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Rajika Puri
Performance Reviews
Dance Theatre Workshop
United States
New York City
New York
New York, NY

Emio Greco

by Rajika Puri
April 29, 2003
Dance Theatre Workshop
219 West 19th Street
New York, NY 10011

Emio Greco

Emio Greco I PC in Dance Theater Workshop's "World Wide Works Series"

by Rajika Puri
April 24, 2003

The first thing that an audience is confronted with in Emio Greco I PC's Double Points: One is a loud thud accompanied by a square of light downstage centre. Then, on a darkened stage we see two streaks of light streaming towards us as on a runway. As the faint sounds of Ravel's Bolero are heard, we make out a slightly amorphous standing figure which reaches upwards with one arm. For a short while its hand flickers, dart-like, above the head and then is pulled down again.

Slowly the still, attentive, torso of Emio Greco is revealed as he offers his vibrant energy to the space. While the music is calm, his movements are relatively sparse. As the tension in the music heightens, however, so does that quality of 'flickering' first expressed by the hand reaching out. The whole body seems to alternatively burst with, and then confine, the energy within. At the same time there is fluidity to his movements as that energy streaks through the body successionally from fingertip to toe.

Photo by Richard Holstein

This is a 'speaking body' - one which holds us in the thrall of its oratory. Even if it is difficult to pinpoint the style of the movements and we feel that we are in the presence of a hitherto unknown language, the deep structures of Mr. Greco's grammar make visceral sense, and our bodies do understand him. The frenzied impulses of the body might emanate from deep within it, but there is a formal structure to them which take logical shape by the time they reach the surface and are transmitted to us across the space.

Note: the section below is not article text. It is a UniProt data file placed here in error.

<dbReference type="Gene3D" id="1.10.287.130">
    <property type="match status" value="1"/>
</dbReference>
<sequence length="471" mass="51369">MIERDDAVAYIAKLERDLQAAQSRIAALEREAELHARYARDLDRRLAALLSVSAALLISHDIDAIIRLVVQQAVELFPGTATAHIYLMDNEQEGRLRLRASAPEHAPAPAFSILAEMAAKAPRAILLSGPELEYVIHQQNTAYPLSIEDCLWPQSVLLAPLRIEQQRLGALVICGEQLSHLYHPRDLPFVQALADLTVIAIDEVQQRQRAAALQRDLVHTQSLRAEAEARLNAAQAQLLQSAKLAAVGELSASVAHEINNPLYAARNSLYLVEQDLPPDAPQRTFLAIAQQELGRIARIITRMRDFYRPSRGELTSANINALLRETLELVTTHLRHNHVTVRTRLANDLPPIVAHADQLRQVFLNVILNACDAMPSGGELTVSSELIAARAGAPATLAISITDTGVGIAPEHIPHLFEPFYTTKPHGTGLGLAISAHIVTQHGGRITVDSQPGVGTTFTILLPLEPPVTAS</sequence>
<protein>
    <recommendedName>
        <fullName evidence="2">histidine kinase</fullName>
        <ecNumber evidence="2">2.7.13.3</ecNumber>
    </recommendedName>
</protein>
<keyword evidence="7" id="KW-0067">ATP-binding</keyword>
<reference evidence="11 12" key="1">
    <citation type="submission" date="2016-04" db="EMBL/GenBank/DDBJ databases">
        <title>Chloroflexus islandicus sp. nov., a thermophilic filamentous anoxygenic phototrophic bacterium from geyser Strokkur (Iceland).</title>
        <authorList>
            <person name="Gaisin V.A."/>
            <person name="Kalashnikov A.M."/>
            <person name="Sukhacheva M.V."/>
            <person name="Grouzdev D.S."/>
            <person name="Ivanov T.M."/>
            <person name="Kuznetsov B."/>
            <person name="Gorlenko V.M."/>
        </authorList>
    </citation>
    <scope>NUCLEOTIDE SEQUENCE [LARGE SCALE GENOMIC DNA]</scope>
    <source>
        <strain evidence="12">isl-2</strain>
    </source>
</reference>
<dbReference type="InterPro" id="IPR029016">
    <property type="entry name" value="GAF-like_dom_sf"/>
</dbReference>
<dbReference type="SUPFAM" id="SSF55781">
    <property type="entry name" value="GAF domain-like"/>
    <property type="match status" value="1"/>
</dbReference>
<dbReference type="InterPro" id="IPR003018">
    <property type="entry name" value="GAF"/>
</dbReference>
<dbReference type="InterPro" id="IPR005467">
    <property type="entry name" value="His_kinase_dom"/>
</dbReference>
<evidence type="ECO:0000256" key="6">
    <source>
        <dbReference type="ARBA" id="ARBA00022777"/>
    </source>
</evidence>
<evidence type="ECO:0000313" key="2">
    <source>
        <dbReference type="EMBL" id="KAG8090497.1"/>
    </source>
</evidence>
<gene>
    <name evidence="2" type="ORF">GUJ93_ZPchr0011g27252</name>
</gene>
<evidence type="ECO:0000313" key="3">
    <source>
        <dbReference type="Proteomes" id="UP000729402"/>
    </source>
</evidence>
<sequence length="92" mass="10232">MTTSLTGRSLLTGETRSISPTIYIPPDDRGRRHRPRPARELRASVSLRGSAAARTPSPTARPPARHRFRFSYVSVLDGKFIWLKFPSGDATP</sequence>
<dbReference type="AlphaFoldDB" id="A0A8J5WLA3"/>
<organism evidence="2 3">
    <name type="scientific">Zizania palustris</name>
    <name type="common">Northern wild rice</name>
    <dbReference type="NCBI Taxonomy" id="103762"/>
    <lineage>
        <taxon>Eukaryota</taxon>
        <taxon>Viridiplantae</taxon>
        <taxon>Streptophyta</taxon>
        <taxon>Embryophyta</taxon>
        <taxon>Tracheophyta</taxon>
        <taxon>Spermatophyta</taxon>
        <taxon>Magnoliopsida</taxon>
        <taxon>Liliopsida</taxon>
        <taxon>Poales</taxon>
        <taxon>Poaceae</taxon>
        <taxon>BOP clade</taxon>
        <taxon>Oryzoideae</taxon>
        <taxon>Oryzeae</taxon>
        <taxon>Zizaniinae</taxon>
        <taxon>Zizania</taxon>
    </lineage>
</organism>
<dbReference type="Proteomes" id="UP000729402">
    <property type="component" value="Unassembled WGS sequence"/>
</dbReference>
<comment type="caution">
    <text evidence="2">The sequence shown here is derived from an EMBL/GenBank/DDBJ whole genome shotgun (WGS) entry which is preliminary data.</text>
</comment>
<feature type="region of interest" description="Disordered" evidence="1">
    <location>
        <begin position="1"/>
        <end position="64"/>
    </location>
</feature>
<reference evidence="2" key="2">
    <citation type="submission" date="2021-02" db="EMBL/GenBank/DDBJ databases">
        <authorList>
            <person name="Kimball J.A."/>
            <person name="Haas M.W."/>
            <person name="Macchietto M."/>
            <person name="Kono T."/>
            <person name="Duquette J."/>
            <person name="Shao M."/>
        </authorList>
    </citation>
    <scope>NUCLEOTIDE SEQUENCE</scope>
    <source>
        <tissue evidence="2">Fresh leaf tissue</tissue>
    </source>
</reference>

Double Points is a series of studies in which the collaborating creators, Italian choreographer Emio Greco and Dutch theater director Pieter C. Scholten (hence the company name Emio Greco I PC) say they "seek the confrontation with influences external to the body." The program notes focus on the conceptual structure that the creators seek to embody in the movements. We are thus made very aware that we are also watching a 'thinking' body. But in the end it is the ability to communicate those ideas non-verbally that makes their work so powerful. Lights, sound, set design as well as choreography and direction, are part of a singular creation in which each element is an integral part of the whole.

In Double Points: Two Mr. Greco is joined by Bertha Bermudez Pascal from Spain, a dancer whose energy, elegance and control over her body complement those of her partner. At first we see her alone, her back to the audience, as she makes simple but beautifully articulated movements of one foot. Soon they begin to work in synchrony, building on movements established in Double Points: One. As the piece develops they introduce movements reminiscent of different kinds of birds, from the swaying torso of an ostrich, to the preening of eagles. They even made me think of a pair of masked dancers from New Guinea imitating the strut of that strange bird-animal, the cassowary.

Emio Greco-Double Points
Photo by Richard Holstein

The dances are relentless in their pace and held energy. The dancers, too, do not let up on themselves, and the effect is mesmerizing. By the end of the piece, as the sound of fireworks exploding booms around the room and the dancers disappear, we remain with their vibrations - and the messages those vibrations carry - within us, still pondering over what have experienced.

This is powerful work which definitely impressed those 'in the know' from the dance world who made up a large part of the opening night audience.

(Double Points: One and Two replaced the originally scheduled Extra Dry due to a dancer's injury)

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